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Opinion: Taking tea is the sole medicine to fight the stress of unemployment



It is almost a year now since I completed my basic degree of science in Public Health from St. Lawrence University Kampala, Uganda. It took me four years to complete my university studies and if you are to add the 8 years of Primary School and 4 years of secondary education, you will definitely arrive at the total years of the studies to be 16 years of vigorous work of academia if added up in totality.

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However, what I had learned so far is that the job in South Sudan is not given based on technical know-how or meritocracy but it is awarded based on technical know-who. In any other nation, there are always two main sectors that a citizen of a given country gets employment from, that is the private sector which employs technocrats and the public sector which also employs technocrats and those who had obtained reasonable qualification like secondary school certificate for the case of South Sudan.

Moreover, the public sector is known to be compromised politically, I mean like when you don’t have an uncle in the government then it is not easy to get a job in public sector in South Sudan. This is something relating to the issues to do with corruption, nepotism, and tribal relationship.

In actual fact, the private sector like NGOs, private companies and so on and so forth is known internationally to be free from corruption, mismanagement, and nepotism but here in South Sudan, they are also compromised politically. They don’t employ people based on technical know-how, they don’t employ people based on merits, they don’t employ people based competence, they are doing it in contrast, for instances, if you are Dinka in the office working for a certain organization or a company then the fellow employees must be from the same tribe, similarly to the Nuer and the rest of the tribes in South Sudan.

This is making it very hard for us to move this country forward, am wondering that the only way of fighting the stress of unemployment is taking tea every day around rukuba in the markets in South Sudan. Research shows that 73% of the youths in south Sudan are unemployed. Meaning they are managing their stresses through taking tea method or playing cards from sunset to the evening hours.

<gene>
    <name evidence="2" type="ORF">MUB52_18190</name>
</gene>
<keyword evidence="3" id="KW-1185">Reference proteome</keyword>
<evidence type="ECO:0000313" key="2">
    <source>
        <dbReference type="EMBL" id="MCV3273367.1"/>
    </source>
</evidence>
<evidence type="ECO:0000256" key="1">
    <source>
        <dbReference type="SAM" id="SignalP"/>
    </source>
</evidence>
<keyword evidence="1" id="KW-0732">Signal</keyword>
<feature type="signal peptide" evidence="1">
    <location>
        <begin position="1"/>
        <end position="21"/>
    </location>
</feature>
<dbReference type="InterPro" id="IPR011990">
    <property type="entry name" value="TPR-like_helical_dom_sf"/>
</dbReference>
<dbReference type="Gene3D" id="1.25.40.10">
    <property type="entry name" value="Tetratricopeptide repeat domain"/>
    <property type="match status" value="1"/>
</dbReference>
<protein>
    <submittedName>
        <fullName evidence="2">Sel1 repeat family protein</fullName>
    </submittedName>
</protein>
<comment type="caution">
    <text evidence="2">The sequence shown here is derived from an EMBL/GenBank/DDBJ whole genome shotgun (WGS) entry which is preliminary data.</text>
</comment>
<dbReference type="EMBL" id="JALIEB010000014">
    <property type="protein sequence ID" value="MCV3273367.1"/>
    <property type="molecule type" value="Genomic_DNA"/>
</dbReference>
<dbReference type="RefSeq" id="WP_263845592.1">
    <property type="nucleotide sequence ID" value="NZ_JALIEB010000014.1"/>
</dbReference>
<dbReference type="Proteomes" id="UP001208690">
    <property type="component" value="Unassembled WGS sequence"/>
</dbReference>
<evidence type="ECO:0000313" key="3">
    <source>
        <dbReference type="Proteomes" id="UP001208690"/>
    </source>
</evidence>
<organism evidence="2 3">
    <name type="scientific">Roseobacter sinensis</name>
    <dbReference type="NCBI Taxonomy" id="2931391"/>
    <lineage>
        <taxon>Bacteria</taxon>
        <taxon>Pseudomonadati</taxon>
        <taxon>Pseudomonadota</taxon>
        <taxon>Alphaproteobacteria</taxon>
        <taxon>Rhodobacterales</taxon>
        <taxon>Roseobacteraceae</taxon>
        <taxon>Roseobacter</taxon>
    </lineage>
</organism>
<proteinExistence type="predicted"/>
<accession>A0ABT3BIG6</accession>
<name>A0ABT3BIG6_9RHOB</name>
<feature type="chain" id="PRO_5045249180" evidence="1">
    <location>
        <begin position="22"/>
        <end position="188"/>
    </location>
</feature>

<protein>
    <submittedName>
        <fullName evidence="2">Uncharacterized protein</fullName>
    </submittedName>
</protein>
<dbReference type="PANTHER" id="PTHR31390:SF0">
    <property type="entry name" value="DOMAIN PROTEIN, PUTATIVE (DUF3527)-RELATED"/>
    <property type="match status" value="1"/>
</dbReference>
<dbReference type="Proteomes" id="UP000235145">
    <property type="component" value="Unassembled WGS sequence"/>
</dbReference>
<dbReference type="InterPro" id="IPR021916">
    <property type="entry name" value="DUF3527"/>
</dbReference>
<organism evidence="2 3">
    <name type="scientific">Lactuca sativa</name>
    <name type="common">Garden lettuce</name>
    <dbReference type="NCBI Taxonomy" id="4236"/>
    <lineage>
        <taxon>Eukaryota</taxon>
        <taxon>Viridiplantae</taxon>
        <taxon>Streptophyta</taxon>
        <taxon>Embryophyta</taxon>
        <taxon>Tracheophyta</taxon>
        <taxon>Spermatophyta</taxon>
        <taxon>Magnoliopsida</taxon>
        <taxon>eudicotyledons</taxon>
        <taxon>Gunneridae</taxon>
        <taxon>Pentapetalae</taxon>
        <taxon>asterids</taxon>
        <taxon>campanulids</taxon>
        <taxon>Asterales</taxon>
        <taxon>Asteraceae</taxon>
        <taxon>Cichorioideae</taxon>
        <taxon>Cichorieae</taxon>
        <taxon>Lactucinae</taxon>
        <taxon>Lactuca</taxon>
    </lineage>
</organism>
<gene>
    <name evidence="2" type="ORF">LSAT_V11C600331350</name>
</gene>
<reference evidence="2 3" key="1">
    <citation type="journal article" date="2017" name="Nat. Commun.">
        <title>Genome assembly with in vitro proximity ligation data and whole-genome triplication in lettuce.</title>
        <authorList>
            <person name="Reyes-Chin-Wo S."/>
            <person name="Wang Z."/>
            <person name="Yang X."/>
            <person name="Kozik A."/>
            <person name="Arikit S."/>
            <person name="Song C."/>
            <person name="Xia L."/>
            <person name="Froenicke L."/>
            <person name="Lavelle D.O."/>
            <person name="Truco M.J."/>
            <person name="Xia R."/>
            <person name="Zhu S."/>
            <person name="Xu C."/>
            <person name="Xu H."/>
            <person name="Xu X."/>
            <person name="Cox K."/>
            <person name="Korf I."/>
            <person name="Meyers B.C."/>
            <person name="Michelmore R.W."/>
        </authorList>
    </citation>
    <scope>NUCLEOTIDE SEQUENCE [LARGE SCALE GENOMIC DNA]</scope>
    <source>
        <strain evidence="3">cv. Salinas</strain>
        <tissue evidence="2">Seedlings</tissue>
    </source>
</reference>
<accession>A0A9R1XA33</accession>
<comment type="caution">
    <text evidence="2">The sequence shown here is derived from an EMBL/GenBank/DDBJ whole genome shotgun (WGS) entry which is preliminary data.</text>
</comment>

For my case I was trained during my university studies to be more of a job creator than job seeker but those ideas are getting lost every day because for one to make it you first have to get capital to commerce small business scale and enterprise but there is no institution of the government that gives loads to the citizen to undertake small business scale.

Businessmen in south Sudan are proven to be rich but their richness is based on government contracts, they are not creating an employment to the citizens, to me, they would have constructed private schools, making agricultural schemes, and more to get many youths employed. They only know how to form money transfer companies in order to be known as rich people with money. This is very unfortunate indeed. They are not working on the legacies they will leave behind.

Youths in South Sudan are resilient youths, just like the generation of President Salva Kiir Mayardit, and his other colleagues who devoted their youthful times to fight for the independence of this country and they have achieved it after 21 years of struggle without being paid with money.I know we shall also endure this situation and work for the better south Sudan.

The writer is a South Sudan Concern Citizen; he can be reached via:

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